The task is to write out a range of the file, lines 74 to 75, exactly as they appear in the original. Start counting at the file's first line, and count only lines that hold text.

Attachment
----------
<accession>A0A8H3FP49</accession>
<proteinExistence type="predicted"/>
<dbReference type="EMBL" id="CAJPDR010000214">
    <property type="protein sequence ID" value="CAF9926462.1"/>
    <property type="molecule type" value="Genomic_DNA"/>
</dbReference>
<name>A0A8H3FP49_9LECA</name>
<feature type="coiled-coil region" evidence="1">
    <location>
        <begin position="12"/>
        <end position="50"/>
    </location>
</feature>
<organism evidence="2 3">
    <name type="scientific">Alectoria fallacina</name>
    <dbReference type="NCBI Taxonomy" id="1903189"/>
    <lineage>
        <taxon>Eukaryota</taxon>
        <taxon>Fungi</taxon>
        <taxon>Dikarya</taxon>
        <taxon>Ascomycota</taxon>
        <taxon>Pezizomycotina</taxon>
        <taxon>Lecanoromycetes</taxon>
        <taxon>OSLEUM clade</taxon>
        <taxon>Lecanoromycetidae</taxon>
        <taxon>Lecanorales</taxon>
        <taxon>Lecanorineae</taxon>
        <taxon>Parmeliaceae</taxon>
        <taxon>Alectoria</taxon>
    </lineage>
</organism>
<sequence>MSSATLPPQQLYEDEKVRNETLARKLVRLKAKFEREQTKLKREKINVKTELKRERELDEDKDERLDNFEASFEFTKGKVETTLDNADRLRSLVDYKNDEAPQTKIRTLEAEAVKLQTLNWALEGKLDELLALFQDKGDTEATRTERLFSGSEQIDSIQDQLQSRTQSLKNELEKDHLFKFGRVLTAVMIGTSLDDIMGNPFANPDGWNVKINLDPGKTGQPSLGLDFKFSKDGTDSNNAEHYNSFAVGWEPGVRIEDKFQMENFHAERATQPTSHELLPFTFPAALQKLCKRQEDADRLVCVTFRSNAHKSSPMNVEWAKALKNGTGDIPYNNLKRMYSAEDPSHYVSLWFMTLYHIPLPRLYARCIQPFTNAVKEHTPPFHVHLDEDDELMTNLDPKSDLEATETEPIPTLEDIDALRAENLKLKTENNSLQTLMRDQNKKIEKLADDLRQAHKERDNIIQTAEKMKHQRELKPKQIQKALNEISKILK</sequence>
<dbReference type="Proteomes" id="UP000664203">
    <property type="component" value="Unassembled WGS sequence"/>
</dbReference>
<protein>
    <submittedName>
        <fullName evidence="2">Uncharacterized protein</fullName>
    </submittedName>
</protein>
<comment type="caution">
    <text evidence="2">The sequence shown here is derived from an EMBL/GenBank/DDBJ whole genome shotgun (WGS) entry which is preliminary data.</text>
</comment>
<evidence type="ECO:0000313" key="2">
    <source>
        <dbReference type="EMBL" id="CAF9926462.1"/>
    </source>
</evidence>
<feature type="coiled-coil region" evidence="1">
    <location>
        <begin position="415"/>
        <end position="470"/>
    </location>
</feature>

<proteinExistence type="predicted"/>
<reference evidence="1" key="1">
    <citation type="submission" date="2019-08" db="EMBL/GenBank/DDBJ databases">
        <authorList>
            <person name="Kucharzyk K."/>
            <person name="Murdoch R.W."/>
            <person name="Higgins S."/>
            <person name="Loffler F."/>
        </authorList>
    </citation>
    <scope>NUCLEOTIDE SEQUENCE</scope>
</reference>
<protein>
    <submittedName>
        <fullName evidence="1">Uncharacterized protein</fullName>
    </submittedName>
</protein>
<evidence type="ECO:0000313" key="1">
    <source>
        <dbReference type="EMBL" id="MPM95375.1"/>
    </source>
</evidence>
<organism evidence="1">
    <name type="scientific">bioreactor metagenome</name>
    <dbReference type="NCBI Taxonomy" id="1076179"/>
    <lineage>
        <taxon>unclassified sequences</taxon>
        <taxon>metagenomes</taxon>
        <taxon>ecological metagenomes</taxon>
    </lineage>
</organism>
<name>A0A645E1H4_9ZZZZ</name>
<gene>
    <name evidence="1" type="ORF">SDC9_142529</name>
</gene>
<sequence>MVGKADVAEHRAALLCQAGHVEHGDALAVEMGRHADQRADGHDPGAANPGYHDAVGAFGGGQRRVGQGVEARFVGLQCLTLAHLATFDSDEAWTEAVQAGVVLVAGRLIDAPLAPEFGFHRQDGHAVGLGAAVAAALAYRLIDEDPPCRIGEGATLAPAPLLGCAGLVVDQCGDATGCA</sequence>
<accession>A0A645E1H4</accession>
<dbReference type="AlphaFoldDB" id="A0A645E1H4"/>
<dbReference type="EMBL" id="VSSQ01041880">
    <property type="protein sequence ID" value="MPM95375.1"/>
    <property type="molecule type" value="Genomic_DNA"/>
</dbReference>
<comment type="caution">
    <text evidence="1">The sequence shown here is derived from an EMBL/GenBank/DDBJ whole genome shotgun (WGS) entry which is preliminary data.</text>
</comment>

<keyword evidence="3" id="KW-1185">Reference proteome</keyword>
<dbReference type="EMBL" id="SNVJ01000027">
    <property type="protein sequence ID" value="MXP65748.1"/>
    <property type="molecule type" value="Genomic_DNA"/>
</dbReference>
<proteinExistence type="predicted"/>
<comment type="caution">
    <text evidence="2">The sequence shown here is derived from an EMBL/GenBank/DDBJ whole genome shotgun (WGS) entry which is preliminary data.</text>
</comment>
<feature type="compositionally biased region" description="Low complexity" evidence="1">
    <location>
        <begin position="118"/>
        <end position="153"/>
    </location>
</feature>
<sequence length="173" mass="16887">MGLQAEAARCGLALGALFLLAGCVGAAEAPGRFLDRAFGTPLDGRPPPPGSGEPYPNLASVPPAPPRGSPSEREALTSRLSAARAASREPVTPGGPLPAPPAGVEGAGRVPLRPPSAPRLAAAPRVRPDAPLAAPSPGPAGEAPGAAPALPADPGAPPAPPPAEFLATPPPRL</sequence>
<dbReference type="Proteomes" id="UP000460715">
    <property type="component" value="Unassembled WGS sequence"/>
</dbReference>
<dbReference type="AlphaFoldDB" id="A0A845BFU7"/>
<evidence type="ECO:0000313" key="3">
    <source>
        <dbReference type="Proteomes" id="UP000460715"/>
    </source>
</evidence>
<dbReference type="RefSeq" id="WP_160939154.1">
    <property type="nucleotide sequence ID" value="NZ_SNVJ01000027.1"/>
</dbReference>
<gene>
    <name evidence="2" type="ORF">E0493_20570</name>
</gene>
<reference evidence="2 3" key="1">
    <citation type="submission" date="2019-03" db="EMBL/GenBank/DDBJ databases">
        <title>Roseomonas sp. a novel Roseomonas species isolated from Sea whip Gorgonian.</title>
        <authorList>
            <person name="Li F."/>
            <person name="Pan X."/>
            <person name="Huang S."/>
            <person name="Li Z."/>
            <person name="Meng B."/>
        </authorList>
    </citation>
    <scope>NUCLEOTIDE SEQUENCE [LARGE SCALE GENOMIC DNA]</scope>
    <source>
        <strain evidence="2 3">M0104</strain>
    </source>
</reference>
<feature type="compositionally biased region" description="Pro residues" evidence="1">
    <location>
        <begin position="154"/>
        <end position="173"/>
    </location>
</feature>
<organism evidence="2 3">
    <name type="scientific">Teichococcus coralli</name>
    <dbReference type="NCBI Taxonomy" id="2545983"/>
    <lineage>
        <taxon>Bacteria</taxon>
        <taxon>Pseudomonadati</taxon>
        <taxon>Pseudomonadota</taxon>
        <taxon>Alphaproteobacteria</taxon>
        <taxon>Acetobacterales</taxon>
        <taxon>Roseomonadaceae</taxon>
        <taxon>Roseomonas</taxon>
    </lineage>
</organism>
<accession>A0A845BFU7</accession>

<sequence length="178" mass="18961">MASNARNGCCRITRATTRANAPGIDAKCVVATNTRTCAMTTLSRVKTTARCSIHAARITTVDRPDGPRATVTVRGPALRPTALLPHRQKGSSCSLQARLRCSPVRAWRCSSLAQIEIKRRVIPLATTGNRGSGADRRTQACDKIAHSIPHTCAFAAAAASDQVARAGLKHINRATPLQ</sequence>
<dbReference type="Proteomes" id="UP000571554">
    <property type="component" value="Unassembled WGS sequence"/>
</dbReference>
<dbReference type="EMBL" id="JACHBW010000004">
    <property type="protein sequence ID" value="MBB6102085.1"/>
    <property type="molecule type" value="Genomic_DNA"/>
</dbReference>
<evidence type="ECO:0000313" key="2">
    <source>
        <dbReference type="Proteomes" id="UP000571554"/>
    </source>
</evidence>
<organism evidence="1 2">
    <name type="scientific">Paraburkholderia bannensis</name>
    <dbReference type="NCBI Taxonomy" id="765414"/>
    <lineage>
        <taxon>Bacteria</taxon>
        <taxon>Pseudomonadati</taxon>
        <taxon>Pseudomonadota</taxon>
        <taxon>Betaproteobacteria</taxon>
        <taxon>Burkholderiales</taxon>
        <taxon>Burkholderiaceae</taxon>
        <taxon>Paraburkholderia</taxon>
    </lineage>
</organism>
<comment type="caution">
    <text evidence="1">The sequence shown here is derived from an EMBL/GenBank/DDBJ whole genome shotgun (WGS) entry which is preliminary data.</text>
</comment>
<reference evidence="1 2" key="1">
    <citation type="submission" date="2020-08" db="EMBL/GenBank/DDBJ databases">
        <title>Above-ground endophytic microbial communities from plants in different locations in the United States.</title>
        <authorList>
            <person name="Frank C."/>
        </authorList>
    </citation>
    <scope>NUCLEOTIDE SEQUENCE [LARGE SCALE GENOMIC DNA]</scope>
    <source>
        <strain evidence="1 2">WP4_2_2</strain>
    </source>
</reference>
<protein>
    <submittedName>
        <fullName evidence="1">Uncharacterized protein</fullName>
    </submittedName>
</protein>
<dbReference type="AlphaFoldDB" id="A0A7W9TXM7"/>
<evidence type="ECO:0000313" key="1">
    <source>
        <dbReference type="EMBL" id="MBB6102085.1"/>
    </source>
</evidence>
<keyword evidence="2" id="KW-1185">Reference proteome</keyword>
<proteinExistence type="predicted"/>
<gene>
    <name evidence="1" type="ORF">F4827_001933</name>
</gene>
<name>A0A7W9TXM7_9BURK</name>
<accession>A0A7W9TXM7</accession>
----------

        <dbReference type="EMBL" id="MPM95375.1"/>
    </source>